McNabb traded; focus back on Favre

Donovan McNabb's trade to the Redskins means the Vikings are rolling the dice that Brett Favre will return to Minnesota. Considering the history between Brad Childress and McNabb, the Vikings were putting a lot of confidence in Favre's return by not making a play for McNabb.

Last month, Viking Update pondered the number of offseason questions that would arise from the uncertainty of whether or not Brett Favre would return. We're already starting to amass a checklist. The latest chapter came to an end Sunday when the Philadelphia Eagles announced they had traded veteran quarterback Donovan McNabb to division rival Washington for the 37th overall pick in this year's draft and a conditional pick in 2011 – either a third- or fourth-round pick based on playing time or team milestones reached this season.

For years it was no secret that Vikings head coach Brad Childress had a world of respect for McNabb, whose development as a pro was tied into Childress being viewed as a viable head coaching candidate with the Vikings. Shortly after getting the job, Childress was integral to the trading of Daunte Culpepper and the drafting of Tarvaris Jackson. Childress would make comparisons between Jackson's progress at stages of his professional maturation and McNabb's early development.

Unfortunately, Jackson has never lived up to the lofty comparisons. But, at the same time, Childress never lost his head coaching man-love for McNabb. He knew the kind of playmaker McNabb is.

Despite having never won a Super Bowl title, McNabb's success as a quarterback should get him into the Hall of Fame conversation when his time arrives for potential induction. Compared to what the Vikings had at their disposal during the Childress Era – a parade of pedestrian quarterbacks in Brad Johnson, Jackson, Brooks Bollinger, Kelly Holcomb and Gus Frerotte – a year ago the Vikings might have agreed to terms near to what the Bears gave Denver for Jay Cutler. Two No. 1's might be a little stiff, but a first-, second- and fourth-rounder spread over two years would have likely brought McNabb, not Favre, to Minnesota last year. Whether old fishing buddies Childress and Andy Reid ever discussed such things isn't known, but it would have been a tempting offer – even on the heels of giving up a draft ransom for Jared Allen the year before.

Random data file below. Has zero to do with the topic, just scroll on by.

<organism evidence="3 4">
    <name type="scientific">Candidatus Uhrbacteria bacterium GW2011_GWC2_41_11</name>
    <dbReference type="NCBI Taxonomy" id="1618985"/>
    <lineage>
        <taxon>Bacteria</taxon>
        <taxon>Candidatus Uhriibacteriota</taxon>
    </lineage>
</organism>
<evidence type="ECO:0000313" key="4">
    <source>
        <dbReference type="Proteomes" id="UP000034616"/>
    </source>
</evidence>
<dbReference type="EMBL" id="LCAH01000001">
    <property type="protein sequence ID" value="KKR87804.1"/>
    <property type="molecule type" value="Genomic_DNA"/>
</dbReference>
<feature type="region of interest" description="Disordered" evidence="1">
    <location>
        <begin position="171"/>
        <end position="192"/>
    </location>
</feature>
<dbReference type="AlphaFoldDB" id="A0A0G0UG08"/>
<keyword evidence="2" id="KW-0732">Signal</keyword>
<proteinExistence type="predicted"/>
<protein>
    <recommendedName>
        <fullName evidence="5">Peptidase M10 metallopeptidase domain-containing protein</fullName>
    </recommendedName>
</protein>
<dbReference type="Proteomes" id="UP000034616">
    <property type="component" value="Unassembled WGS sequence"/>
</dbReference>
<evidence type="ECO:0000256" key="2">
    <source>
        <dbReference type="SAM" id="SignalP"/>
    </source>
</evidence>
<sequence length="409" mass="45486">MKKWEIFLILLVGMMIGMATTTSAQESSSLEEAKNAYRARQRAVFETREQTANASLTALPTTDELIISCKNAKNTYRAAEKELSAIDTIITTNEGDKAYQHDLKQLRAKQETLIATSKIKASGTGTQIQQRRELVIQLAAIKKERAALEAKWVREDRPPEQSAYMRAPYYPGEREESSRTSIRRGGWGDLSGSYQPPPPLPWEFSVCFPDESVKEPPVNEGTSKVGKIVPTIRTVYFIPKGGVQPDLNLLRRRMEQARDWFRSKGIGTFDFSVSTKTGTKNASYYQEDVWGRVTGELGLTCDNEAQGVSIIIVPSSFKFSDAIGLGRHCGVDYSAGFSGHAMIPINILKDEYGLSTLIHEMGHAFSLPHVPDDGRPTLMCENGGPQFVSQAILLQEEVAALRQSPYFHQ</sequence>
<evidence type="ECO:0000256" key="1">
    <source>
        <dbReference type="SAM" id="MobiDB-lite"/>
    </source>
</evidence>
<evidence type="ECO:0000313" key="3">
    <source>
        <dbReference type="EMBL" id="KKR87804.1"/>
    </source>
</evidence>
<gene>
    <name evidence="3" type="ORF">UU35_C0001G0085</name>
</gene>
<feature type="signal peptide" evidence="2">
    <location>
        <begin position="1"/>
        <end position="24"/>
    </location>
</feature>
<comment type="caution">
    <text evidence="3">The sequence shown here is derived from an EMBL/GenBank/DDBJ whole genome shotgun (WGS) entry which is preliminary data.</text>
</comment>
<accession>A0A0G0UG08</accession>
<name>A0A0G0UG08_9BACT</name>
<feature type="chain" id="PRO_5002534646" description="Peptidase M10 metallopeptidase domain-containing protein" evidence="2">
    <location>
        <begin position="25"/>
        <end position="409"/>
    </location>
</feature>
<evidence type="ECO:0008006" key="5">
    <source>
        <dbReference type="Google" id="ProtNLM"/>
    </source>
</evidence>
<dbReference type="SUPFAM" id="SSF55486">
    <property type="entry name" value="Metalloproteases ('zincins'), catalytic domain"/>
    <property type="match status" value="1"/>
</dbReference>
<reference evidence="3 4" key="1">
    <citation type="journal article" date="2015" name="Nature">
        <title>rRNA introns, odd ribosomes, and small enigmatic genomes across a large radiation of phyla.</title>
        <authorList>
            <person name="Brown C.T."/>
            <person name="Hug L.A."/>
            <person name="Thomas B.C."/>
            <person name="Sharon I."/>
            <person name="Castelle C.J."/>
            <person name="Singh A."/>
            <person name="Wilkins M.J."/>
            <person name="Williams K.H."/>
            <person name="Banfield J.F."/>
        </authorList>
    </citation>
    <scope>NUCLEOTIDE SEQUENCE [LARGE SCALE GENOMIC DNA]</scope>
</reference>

Instead, the courtship of Favre began and culminated with him joining the Vikings and bringing them to the doorstep of the Super Bowl. McNabb became an afterthought … until he suddenly became available in trade over the last week or so. Favre again found himself in the center of the storm. Do the Vikings make a run a McNabb, seven years younger than Favre, to run an offense that he knows just about as well?

All indications are the Vikings made no effort to seriously consider a trade. It would also seem clear that the Eagles didn't find any other serious takers for the trade proposal. If they did, why would they trade him within their own division? The Eagles have a good track record of success against the Redskins and, considering the Giants and Cowboys are always battles, getting two wins against Washington just got considerably more difficult.

If Favre decides this summer that he doesn't feel up to coming back, those with 20/20 hindsight will be all over the Vikings for doing nothing when McNabb became available. Much like Favre himself, a player with McNabb's track record doesn't come around every day. If Favre does return, the Vikings can say they knew he was coming back. They have rolled the dice in their faith in No. 4 being back for a second show. For their sake, let's hope they were right.


  • The lack of the salary cap is partly to blame for the recent releases of former Cowboys Pro Bowlers Flozell Adams and Ken Hamlin. The Cowboys will save about $12 million with their releases – all but $1.1 million of the $5.6 million owed Hamlin and the $7.5 million Adams would have been paid in salary and a $2.5 million roster bonus due in June.

  • Rumor has it that the Bears might be involved in a trade for guard Rob Sims. Already without a first-rounder from the Jay Cutler trade and a second-rounder to acquire the late Gaines Adams, it will be interesting to see what Chicago is willing to give up to acquire Sims.

  • One of the recent trends developing is for teams to sign their newly-designated restricted free agents to their tender offer and then trade them away. Seattle has already done it once with DE Darryl Tapp and appears ready to do the same with Sims, and the Eagles recently signed and traded LB Chris Gocong. The word out of New Orleans is that defensive lineman Anthony Hargrove, who is rumored to be going to the Lions, is going to sign his tender Monday to get the process rolling.

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